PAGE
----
Our primary goal is to maintain manufacturing efficiency at the our packaging facility in order to avoid slow down on our ongoing productivity improvement. Even with the hurdling freeze, we continue to maximize dilation of all operators. During the quarter we used SS capacity to build finishing goods inventory and to prepare for a three day shutdown for the Chinese national holiday which occurred during the first week in October.

Looking beyond the current market environment we continue to increase our investment in R&D to further divest our new product initiatives, maintain designing momentum and additional tie up for additional market field gains in the future.

We have the additional capacity available to take advantage of upside potential and the return to our historical gross variable as the market improved. We then committed to our business motto and our focus on generating the long term return for our shareholders.

With that I will now turn the call over to Rick to discuss our third quarter financial results and first quarter guidance in more detail.

Richard White

Thanks Dr. Lu and good afternoon everyone. Revenue for the third quarter of 2011 was $160.6 million, a decrease of 2% over the $163.1 million in the third quarter 2010 and a decrease of 5% from the $169.8 million in the second quarter of 2011.

The decrease in revenue was due to the general market slowdown on a global basis causing larger than normal pricing degradation. Gross profit for the third quarter 2011 was $45.2 million or 28.1% of revenue compared to $61 million or 37.4% in the third quarter 2010 and $55.6 million or 32.8% of revenue in the second quarter of 2011.

The declining gross profit margin was due to primarily to pricing, a significant increase in gold prices and a shift in product mix to lower margin products in an effort to maintain full capacity utilization at our Shanghai packaging facilities. So, operating expenses for the third quarter were $31.8 million or 19.8% of revenue, which was slightly below our model of 20% revenue.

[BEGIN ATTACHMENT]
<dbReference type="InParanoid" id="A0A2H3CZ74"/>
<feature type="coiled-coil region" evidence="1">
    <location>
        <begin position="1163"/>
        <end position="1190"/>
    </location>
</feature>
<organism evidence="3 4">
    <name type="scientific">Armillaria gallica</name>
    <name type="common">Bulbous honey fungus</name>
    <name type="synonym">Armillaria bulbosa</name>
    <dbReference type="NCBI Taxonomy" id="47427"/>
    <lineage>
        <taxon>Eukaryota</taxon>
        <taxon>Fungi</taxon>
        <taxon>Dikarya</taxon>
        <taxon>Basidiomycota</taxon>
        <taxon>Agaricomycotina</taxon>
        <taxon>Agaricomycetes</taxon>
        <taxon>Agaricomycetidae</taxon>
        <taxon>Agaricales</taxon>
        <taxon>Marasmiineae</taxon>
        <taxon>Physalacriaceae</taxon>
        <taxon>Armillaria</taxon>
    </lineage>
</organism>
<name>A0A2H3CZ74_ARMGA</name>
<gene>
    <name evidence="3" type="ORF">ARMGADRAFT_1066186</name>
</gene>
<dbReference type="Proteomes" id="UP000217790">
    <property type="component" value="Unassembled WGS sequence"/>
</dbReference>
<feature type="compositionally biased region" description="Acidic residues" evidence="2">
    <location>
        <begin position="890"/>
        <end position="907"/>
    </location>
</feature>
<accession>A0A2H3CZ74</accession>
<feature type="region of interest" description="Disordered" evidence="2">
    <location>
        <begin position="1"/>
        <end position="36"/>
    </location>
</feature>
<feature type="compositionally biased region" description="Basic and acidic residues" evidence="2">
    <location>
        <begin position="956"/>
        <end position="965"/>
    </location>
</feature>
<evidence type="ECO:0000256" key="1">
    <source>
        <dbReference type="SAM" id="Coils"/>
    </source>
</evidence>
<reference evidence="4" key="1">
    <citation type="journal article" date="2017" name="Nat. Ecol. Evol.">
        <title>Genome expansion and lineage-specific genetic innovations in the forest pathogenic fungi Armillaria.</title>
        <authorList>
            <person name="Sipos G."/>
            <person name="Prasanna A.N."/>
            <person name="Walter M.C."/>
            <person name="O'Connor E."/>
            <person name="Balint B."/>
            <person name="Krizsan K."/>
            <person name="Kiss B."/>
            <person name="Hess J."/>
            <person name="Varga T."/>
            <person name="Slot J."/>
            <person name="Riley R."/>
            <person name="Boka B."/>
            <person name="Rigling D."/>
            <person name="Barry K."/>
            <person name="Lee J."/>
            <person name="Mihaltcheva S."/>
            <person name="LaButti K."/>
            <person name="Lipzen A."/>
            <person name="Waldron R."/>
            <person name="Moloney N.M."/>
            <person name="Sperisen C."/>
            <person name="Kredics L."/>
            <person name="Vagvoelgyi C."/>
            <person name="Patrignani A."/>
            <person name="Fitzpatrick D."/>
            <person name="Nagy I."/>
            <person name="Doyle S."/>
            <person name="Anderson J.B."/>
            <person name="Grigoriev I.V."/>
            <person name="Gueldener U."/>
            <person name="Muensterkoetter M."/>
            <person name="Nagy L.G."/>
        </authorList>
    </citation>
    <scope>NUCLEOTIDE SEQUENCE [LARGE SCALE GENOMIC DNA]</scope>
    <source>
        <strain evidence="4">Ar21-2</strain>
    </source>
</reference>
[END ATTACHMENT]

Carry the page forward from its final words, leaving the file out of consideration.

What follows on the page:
Looking specifically at selling, general and administrative expenses for the third quarter, SG&A was approximately $23.4 million or 14.6% of revenue, which was above the 14% revenue in the third quarter 2010 and the 13.3% of revenue last quarter.

Investment in research and development for the third quarter was $7.3 million or 4.5% of revenue, which was comparable to the $7.2 million or 4.4% of revenue in the previous year period and an increase compared to the $6.5 million or 3.8% of revenue last quarter.

Diodes continues to invest in R&D efforts to further advance new product development in design in order to capture additional market share in the future.

Total other expense amounted to $2.3 million for the third quarter. Looking at interest income and expense, we had approximately $316,000 of interest income on our cash balances and approximately $1 million of interest expense, primarily related to our convertible senior notes.

During the third quarter, we recorded approximately $2 million of non-cash amortization of debt discount related to the US GAAP requirement to separately account for a liability and equity component of our convertible senior notes. Also included in total other expense was a foreign currency gain of $460,000.

Also included in other expense was $1.2 million non-cash loss associated with the decreasing there value associated with the Eris stock investment. This investment is recorded based on the stock price of the underlying stock and on Taiwan to US dollar exchange rate since the investment was made in Taiwan dollars. During the quarter the Eris stock price decreased and the Taiwan dollar fell.

Income before income tax is a non-controlling interest in the third quarter amounted to $11.1 million compared to income of $27.4 million in the third quarter of 2010 and $23.4 million in the second quarter of 2011.

Turning to income taxes, our effective income tax rate in the third quarter was 3.2%, due mainly to a change in profitability by country it was within our updated guidance of 0% to 6%.

GAAP net income for the third quarter was $10 million or $0.21 per diluted share compared to GAAP net income of $21.2 million or $0.46 per diluted share in the third quarter of 2010 and GAAP net income of $18 million or $0.38 per diluted share in the second quarter of 2011.

The share count used to compute GAAP diluted EPS for third quarter was $47.1 million shares. Third quarter non-GAAP adjusted net income was $12.1 million or $0.26 per diluted share, which excluded net of tax $1.3 million of non cash interest expense related to the amortization of debt discount on the convertible senior notes and $800,000 of non-cash acquisition related intangible asset amortization costs. We have included in our earnings release a reconciliation of GAAP net income to non-GAAP adjusted net income which provides additional details.